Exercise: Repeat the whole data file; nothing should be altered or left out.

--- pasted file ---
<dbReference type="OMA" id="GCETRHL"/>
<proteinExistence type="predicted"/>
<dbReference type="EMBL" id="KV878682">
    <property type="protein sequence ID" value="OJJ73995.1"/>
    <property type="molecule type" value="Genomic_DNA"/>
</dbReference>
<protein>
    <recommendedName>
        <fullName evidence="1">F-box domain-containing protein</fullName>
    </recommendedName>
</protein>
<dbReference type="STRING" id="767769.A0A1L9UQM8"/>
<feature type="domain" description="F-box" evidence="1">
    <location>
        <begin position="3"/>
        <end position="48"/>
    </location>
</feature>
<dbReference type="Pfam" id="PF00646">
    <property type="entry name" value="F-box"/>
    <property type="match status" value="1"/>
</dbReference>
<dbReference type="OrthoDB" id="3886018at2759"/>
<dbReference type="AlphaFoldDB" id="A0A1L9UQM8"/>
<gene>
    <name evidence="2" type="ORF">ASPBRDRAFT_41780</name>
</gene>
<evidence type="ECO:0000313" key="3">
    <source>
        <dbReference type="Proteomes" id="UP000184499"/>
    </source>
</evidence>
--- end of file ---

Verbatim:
<dbReference type="OMA" id="GCETRHL"/>
<proteinExistence type="predicted"/>
<dbReference type="EMBL" id="KV878682">
    <property type="protein sequence ID" value="OJJ73995.1"/>
    <property type="molecule type" value="Genomic_DNA"/>
</dbReference>
<protein>
    <recommendedName>
        <fullName evidence="1">F-box domain-containing protein</fullName>
    </recommendedName>
</protein>
<dbReference type="STRING" id="767769.A0A1L9UQM8"/>
<feature type="domain" description="F-box" evidence="1">
    <location>
        <begin position="3"/>
        <end position="48"/>
    </location>
</feature>
<dbReference type="Pfam" id="PF00646">
    <property type="entry name" value="F-box"/>
    <property type="match status" value="1"/>
</dbReference>
<dbReference type="OrthoDB" id="3886018at2759"/>
<dbReference type="AlphaFoldDB" id="A0A1L9UQM8"/>
<gene>
    <name evidence="2" type="ORF">ASPBRDRAFT_41780</name>
</gene>
<evidence type="ECO:0000313" key="3">
    <source>
        <dbReference type="Proteomes" id="UP000184499"/>
    </source>
</evidence>